This article explores the role of usage frequency in the structure of language mixing by the application of corpus-linguistic and statistical methods. The goal of the study is to reveal that the frequency of a lexical item and the frequency with which it occurs with other items account for its use in bilingual speech. To achieve this goal, I analyze German monolingual and German-Russian mixed adjective-modified nominal constituents in otherwise Russian discourse in a corpus of Russian-German bilingual speech collected from fluent bilinguals in Russian-speaking communities in Germany. My findings show that many of German nominal constituents, also called embedded-language islands, are recurrent A-N combinations. However, in the absence of sequential associations between the involved words, the adjectives may be realized in Russian or in German. In light of this evidence, I suggest two mechanisms underlying the production of embedded-language islands: retrieval of a multiword chunk and co-activation.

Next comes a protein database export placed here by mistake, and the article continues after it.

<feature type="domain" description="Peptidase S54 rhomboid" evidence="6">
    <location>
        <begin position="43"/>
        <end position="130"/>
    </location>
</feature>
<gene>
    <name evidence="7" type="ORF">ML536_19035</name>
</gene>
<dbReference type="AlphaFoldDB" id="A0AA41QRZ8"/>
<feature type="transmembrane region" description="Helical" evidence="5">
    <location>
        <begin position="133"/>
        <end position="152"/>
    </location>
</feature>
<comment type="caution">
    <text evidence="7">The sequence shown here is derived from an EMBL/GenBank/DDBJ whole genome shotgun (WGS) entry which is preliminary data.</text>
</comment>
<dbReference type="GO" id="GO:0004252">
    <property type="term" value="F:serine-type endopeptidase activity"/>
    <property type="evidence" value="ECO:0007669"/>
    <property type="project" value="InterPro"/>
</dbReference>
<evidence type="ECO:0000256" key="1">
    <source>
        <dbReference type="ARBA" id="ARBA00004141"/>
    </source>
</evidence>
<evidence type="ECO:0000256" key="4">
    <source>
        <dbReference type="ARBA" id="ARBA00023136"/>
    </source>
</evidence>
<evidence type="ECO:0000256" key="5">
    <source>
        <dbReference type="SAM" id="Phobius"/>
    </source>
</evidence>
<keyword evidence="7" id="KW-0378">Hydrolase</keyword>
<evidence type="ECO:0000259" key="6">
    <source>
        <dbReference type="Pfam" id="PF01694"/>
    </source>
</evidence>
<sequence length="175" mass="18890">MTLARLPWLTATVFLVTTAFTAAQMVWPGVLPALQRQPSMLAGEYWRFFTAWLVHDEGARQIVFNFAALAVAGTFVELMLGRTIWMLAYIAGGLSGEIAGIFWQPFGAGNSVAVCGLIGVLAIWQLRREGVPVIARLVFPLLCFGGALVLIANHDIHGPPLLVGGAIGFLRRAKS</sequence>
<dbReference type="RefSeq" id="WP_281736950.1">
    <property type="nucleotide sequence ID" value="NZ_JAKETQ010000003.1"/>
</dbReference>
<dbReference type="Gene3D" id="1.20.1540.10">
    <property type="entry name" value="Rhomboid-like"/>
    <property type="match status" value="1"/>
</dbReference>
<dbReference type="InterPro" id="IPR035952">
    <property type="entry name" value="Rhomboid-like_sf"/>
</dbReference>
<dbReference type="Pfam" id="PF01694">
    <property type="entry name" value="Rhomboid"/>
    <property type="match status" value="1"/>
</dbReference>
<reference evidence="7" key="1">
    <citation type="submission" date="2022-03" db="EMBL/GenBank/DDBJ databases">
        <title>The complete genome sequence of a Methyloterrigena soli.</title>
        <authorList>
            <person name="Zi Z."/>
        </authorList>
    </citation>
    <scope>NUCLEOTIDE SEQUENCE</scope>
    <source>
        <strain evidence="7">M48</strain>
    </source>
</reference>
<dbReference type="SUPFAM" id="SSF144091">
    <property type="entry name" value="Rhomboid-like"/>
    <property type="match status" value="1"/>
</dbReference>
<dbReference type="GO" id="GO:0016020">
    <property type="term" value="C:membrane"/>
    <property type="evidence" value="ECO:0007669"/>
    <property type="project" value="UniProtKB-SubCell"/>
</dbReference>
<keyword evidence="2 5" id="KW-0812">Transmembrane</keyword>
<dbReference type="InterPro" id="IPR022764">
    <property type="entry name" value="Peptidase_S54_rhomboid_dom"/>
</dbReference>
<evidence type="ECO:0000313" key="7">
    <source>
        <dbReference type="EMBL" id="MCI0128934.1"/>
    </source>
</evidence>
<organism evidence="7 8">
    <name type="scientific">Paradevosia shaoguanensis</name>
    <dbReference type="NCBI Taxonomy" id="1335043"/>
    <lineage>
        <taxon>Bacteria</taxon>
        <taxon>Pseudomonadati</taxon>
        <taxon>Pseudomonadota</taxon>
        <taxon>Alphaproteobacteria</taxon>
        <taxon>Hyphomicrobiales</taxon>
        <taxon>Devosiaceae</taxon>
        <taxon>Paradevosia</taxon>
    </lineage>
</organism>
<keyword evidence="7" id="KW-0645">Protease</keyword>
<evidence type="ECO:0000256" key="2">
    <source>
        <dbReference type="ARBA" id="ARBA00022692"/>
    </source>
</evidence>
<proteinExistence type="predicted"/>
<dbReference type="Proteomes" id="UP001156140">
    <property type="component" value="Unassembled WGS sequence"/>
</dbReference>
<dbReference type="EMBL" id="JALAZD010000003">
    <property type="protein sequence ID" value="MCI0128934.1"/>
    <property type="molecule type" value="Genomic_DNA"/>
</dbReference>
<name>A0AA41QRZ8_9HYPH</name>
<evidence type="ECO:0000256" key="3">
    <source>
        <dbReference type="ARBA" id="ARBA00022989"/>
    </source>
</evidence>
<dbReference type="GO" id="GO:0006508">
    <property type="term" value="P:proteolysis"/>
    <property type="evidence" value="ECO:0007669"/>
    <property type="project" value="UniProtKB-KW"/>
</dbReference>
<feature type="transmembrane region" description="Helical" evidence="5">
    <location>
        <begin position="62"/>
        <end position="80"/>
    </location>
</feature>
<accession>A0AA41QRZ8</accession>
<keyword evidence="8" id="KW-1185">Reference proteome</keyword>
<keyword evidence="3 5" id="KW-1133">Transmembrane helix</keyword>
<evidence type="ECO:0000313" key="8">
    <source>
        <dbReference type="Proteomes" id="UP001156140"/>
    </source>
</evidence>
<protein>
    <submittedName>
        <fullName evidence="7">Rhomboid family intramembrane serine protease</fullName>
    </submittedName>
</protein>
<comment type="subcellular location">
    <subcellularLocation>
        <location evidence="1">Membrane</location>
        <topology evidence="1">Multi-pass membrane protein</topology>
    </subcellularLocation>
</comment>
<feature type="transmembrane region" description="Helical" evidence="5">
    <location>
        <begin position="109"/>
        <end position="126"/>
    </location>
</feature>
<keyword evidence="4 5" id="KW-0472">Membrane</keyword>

The influence of usage frequency, and particularly of linguistic similarity on human linguistic behavior and linguistic change in situations of language contact are well documented in contact linguistics literature. However, a theoretical framework capable of unifying the various explanations, which are usually couched in either structuralist, sociolinguistic, or psycholinguistic parlance, is still lacking. In this introductory article we argue that a usage-based approach to language organization and linguistic behavior suits this purpose well and that the study of language contact phenomena will benefit from the adoption of this theoretical perspective. The article sketches an outline of usage-based linguistics, proposes ways to analyze language contact phenomena in this framework, and summarizes the major findings of the individual contributions to the special issue, which not only demonstrate that contact phenomena are usefully studied from the usage-based perspective, but document that taking a usage-based approach reveals new aspects of old phenomena.